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Any tips for primary school appeals?

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smallmotherbigheart Mon 04-Apr-11 22:30:26

This is my first time doing this, and I want to do this right. My son didn't get into any of the preferred schools that we listed? Has anyone done an appeal before?

evvkas Fri 28-Jun-13 09:42:44

Hi Titchy
We were offered as priority for some unknown reason but we were top-ish of the waiting list, about 9th. With the new reception class opening, she would have got in from the list anyway.

lisaroo1 Wed 03-Jul-13 14:34:04

hi there everyone im new..........hope you have some advice as i see plenty of others have.

we are moving into a new area approx dec/march (new build so not a deffo date). i applyed for my 3 boys to attend the catchment school for our area in april with a covering letter with the new address and why we feel it is important for the boys to attend, come sept they would be entering y3, y2 and nursery. I then received a letter turning down our application for the older 2, on speaking with the headmaster at the school he then brought to my attention that there would be a place for the y2 and nursery sons but the y3 class had reached its capacity of 30 children!!
so we were placed on the waiting list and by all accounts was told that he was 1st on the may seem a bit odd to some that i would want them to start the new school ahead of our scheduled move but being a crucial age for making friends i believe this is by far better for my childrens welfare and obviously new life as we are moving 14 miles away from the area theyve always known. i might also add that after a ring around this morning there are no schools near to our new house with space in their coming y3 class, so off to appeal we go on the 2nd august!!!! to say im petrified would be putting it mildly but i dont know what else to do apart from fight our corner, i have this morning accepted the places for my other 2 boys as i dont want to be in this situation again if those places are also filled!!!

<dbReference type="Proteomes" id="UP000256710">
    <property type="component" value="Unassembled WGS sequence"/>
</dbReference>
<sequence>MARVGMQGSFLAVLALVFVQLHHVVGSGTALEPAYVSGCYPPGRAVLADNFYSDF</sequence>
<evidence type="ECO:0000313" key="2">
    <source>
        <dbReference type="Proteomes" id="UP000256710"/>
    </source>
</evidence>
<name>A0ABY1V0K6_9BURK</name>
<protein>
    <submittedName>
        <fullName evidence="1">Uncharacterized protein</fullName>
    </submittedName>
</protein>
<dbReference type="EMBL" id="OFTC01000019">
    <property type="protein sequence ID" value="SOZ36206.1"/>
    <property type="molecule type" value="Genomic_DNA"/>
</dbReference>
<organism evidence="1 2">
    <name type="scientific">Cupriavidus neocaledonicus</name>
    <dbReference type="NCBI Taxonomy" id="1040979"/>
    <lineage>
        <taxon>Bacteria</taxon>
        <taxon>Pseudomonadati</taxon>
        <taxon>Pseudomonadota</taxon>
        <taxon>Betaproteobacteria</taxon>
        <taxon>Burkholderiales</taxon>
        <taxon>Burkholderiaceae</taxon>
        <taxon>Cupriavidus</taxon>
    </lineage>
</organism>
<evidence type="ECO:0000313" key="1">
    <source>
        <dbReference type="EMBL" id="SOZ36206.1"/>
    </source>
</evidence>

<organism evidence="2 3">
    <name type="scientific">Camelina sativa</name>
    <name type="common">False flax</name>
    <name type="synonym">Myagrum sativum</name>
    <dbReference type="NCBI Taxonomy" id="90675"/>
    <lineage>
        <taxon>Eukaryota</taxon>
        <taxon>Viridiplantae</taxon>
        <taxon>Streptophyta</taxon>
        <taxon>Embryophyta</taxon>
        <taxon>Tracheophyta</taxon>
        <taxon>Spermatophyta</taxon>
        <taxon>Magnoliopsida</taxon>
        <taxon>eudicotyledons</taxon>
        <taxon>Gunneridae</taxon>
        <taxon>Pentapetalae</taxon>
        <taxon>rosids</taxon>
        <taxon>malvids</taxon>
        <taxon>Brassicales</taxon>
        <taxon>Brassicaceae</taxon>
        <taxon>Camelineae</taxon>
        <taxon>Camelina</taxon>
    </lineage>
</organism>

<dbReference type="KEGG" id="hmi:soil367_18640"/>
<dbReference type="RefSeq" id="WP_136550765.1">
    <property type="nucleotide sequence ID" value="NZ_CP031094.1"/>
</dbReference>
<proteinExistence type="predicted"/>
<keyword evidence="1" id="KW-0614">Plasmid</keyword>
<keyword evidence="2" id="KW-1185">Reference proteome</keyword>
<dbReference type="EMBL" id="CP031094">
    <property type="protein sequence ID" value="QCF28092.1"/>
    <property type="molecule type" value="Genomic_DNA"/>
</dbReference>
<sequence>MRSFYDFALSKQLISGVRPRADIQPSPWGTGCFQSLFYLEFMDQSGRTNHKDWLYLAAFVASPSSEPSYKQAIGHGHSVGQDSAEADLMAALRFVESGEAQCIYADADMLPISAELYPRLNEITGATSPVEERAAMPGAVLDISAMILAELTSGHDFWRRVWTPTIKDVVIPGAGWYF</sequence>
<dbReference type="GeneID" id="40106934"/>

IF my appeal for my son to join y3 sept fails then ill have no option but to home educate until a place comes available??

i do have certified exchange and completion documents from the solicitor to forward to the legal team on the panel but wondering what are the chances of them accepting 31 in a y3 class????

thanks in advance and sorry its long xx

prh47bridge Wed 03-Jul-13 18:02:57

Most appeal panels will accept 31 in a Y3 class unless the classrooms are small. That doesn't necessarily mean you will win, of course, That depends on the strength of the case you make.

If there are no places available locally the LA will come up with a place for you. You won't have to home educate. The place may not be at your preferred school but there will be a place somewhere.

Arguments about child care and/or transport difficulties rarely win appeals. You need to explain to the panel why this is the right school for your son.

lisaroo1 Thu 04-Jul-13 11:39:29

thankyou ph for replying

i have now accepted places for my y2 son and my nursery son so they will be starting the new school in september.
my y3 (the appeal one lol) son unless we win the appeal be able to attend a different school as i cannot be at 2 schools at the same time so home ed it will have to be unfortunately!